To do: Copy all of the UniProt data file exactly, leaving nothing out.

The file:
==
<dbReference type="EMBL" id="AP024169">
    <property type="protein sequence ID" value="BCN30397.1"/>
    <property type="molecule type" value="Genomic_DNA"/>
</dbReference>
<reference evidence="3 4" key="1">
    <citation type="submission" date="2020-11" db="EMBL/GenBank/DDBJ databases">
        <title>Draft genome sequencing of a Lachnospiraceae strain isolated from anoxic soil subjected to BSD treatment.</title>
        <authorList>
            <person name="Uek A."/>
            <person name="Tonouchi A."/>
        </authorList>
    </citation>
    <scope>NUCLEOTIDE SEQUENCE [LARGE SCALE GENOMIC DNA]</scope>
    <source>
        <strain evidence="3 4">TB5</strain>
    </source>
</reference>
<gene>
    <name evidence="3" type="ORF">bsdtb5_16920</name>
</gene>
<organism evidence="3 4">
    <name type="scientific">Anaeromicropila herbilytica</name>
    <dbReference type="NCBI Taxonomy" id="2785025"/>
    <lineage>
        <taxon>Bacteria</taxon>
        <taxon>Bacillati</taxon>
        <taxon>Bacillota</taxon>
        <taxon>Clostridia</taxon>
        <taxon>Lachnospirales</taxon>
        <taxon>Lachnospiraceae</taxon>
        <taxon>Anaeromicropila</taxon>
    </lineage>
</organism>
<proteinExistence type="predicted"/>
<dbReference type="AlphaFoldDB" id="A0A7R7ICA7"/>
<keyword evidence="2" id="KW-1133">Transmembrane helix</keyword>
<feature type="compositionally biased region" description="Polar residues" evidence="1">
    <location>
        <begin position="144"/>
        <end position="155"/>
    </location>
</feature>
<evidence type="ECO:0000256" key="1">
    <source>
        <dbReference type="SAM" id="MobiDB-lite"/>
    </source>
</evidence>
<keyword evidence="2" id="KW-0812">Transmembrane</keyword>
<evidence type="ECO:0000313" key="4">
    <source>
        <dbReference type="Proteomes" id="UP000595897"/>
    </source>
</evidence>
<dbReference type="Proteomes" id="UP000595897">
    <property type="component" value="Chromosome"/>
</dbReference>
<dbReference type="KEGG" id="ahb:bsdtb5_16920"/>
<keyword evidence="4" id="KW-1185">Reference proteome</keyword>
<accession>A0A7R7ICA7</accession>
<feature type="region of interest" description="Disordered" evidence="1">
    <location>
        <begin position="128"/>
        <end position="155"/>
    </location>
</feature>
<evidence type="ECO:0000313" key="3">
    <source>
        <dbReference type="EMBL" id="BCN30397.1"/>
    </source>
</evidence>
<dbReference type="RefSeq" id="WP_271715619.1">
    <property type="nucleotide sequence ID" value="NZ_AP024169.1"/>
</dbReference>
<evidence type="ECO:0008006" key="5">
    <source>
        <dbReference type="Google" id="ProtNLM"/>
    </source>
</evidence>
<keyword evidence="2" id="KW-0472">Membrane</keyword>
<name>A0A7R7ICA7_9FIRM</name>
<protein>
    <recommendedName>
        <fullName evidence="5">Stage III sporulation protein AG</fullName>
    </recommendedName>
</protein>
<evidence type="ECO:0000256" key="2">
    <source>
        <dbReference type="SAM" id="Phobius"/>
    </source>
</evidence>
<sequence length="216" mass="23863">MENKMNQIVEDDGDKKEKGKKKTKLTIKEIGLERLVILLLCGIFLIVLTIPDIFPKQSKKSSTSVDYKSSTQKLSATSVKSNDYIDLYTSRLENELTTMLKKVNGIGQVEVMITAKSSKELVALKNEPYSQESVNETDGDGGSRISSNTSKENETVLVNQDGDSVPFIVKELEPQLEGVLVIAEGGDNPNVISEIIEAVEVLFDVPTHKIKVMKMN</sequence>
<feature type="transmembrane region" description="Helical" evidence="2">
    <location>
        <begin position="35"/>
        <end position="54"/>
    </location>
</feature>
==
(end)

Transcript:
<dbReference type="EMBL" id="AP024169">
    <property type="protein sequence ID" value="BCN30397.1"/>
    <property type="molecule type" value="Genomic_DNA"/>
</dbReference>
<reference evidence="3 4" key="1">
    <citation type="submission" date="2020-11" db="EMBL/GenBank/DDBJ databases">
        <title>Draft genome sequencing of a Lachnospiraceae strain isolated from anoxic soil subjected to BSD treatment.</title>
        <authorList>
            <person name="Uek A."/>
            <person name="Tonouchi A."/>
        </authorList>
    </citation>
    <scope>NUCLEOTIDE SEQUENCE [LARGE SCALE GENOMIC DNA]</scope>
    <source>
        <strain evidence="3 4">TB5</strain>
    </source>
</reference>
<gene>
    <name evidence="3" type="ORF">bsdtb5_16920</name>
</gene>
<organism evidence="3 4">
    <name type="scientific">Anaeromicropila herbilytica</name>
    <dbReference type="NCBI Taxonomy" id="2785025"/>
    <lineage>
        <taxon>Bacteria</taxon>
        <taxon>Bacillati</taxon>
        <taxon>Bacillota</taxon>
        <taxon>Clostridia</taxon>
        <taxon>Lachnospirales</taxon>
        <taxon>Lachnospiraceae</taxon>
        <taxon>Anaeromicropila</taxon>
    </lineage>
</organism>
<proteinExistence type="predicted"/>
<dbReference type="AlphaFoldDB" id="A0A7R7ICA7"/>
<keyword evidence="2" id="KW-1133">Transmembrane helix</keyword>
<feature type="compositionally biased region" description="Polar residues" evidence="1">
    <location>
        <begin position="144"/>
        <end position="155"/>
    </location>
</feature>
<evidence type="ECO:0000256" key="1">
    <source>
        <dbReference type="SAM" id="MobiDB-lite"/>
    </source>
</evidence>
<keyword evidence="2" id="KW-0812">Transmembrane</keyword>
<evidence type="ECO:0000313" key="4">
    <source>
        <dbReference type="Proteomes" id="UP000595897"/>
    </source>
</evidence>
<dbReference type="Proteomes" id="UP000595897">
    <property type="component" value="Chromosome"/>
</dbReference>
<dbReference type="KEGG" id="ahb:bsdtb5_16920"/>
<keyword evidence="4" id="KW-1185">Reference proteome</keyword>
<accession>A0A7R7ICA7</accession>
<feature type="region of interest" description="Disordered" evidence="1">
    <location>
        <begin position="128"/>
        <end position="155"/>
    </location>
</feature>
<evidence type="ECO:0000313" key="3">
    <source>
        <dbReference type="EMBL" id="BCN30397.1"/>
    </source>
</evidence>
<dbReference type="RefSeq" id="WP_271715619.1">
    <property type="nucleotide sequence ID" value="NZ_AP024169.1"/>
</dbReference>
<evidence type="ECO:0008006" key="5">
    <source>
        <dbReference type="Google" id="ProtNLM"/>
    </source>
</evidence>
<keyword evidence="2" id="KW-0472">Membrane</keyword>
<name>A0A7R7ICA7_9FIRM</name>
<protein>
    <recommendedName>
        <fullName evidence="5">Stage III sporulation protein AG</fullName>
    </recommendedName>
</protein>
<evidence type="ECO:0000256" key="2">
    <source>
        <dbReference type="SAM" id="Phobius"/>
    </source>
</evidence>
<sequence length="216" mass="23863">MENKMNQIVEDDGDKKEKGKKKTKLTIKEIGLERLVILLLCGIFLIVLTIPDIFPKQSKKSSTSVDYKSSTQKLSATSVKSNDYIDLYTSRLENELTTMLKKVNGIGQVEVMITAKSSKELVALKNEPYSQESVNETDGDGGSRISSNTSKENETVLVNQDGDSVPFIVKELEPQLEGVLVIAEGGDNPNVISEIIEAVEVLFDVPTHKIKVMKMN</sequence>
<feature type="transmembrane region" description="Helical" evidence="2">
    <location>
        <begin position="35"/>
        <end position="54"/>
    </location>
</feature>